In 2006, the San Bernardino County Employees’ Retirement Association made a decision that it credits with adding nearly $1 billion to its portfolio over time.
The fund did not hire a particularly talented manager or bet big on a hot new asset, but rather improved its investment process — specifically, how its nearly $10 billion portfolio gets rebalanced.
Rebalancing is a necessary aspect of institutional investing, the means of ensuring the actual makeup of a portfolio matches its target allocation. But it can be costly: sell equities on a down day, and those losses are locked in.
Arun Muraldihar, whose firm AlphaEngine Global Investment Solutions advised SBCERA on its rebalancing revamp, explained the asset allocation problem by comparing it to a drunk driver swerving down the street with only the guard rails on either side of the road to keep them on course.
“When these funds approve an asset allocation — let’s say they approve a 60/40 portfolio — the board gives them permission to let it drift to 65 on the high end and 55 on the low end,” he told Institutional Investor in an interview. “But just letting a portfolio drift between the guard rails is bad governance.”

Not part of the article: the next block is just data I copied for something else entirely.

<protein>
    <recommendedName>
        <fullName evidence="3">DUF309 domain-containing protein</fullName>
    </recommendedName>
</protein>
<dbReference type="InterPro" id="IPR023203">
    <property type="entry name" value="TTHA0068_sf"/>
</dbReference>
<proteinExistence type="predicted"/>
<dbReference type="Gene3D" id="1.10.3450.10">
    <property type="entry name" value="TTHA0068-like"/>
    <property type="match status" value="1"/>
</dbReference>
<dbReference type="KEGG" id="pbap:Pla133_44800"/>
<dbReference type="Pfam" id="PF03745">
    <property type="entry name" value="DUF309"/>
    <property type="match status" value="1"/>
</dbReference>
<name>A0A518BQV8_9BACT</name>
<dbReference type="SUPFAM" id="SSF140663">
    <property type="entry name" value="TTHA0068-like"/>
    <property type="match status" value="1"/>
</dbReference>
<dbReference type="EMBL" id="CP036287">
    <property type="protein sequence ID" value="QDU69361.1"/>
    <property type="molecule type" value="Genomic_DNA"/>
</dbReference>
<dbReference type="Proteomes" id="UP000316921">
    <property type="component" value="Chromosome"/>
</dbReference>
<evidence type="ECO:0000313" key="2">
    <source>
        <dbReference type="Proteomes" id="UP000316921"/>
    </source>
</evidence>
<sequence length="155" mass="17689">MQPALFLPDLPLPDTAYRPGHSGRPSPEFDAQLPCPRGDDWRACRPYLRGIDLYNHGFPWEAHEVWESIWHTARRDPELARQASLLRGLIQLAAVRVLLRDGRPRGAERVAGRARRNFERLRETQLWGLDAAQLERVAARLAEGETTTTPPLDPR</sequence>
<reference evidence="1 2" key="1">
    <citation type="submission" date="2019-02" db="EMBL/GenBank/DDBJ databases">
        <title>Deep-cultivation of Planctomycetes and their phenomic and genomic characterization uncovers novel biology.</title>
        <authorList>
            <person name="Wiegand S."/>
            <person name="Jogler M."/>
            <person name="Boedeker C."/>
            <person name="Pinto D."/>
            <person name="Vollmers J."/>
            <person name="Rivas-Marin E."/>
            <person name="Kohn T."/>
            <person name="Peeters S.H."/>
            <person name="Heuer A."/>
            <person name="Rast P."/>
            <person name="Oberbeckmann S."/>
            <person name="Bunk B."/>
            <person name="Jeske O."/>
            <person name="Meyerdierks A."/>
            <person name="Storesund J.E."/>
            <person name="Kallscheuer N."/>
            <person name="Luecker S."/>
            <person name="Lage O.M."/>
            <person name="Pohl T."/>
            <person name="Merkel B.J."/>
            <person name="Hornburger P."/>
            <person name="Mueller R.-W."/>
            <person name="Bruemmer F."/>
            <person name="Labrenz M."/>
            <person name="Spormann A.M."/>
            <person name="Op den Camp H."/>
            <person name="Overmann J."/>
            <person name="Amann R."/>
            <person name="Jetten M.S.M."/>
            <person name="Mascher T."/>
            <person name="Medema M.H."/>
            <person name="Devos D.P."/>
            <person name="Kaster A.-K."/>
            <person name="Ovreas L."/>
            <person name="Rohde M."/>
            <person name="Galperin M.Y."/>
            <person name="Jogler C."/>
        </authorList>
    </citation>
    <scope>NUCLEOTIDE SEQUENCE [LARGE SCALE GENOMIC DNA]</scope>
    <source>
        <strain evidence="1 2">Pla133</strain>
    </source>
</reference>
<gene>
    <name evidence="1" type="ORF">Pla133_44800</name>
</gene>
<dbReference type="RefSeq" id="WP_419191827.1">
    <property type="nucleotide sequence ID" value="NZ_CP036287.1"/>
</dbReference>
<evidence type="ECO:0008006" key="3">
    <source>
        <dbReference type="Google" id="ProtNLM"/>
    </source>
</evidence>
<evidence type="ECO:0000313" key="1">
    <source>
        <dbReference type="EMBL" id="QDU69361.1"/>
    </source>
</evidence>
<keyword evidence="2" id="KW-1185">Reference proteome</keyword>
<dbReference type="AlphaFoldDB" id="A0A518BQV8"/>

By adopting a more strategic method of rebalancing, Muralidhar said, allocators like the San Bernardino County pension can tap into what he described as an “incredible source of alpha.”
Other institutions have gotten tactical with asset allocation, such as the Verizon Investment Management Company, the General Mills corporate pension fund, and the New Zealand Super Fund, Muralidhar said.
SBCERA’s “informed rebalancing program” launched in 2006. Since then, the program has added an extra $965 million to the portfolio, or about 1.25 percent in additional returns annually, according to a case study by fund CIO Donald Pierce, Muralidhar, and AlphaEngine co-CIO Sanjay Muralidhar.
“Instead of letting a portfolio aimlessly drift until some happenstance trigger occurs, a clearly identified staff member was tasked with taking ownership of the asset allocation decision and making adjustments in an explicit, rules-based, and informed manner,” they wrote.
The rules for portfolio rebalancing were based on peer-reviewed academic research, and focused primarily on asset valuations. Under this regime, decisions “were not arbitrarily triggered, but rather provided staff’s best estimates of which assets were over/undervalued and in turn, over/underweighted within the board-approved ranges,” according to the paper.
“In a way you’re building a GPS for the portfolio,” Muraldihar explained. “In this era where CIOs are struggling to meet their target returns, this is an untapped opportunity for CIOs who are willing to be innovative and creative enough.”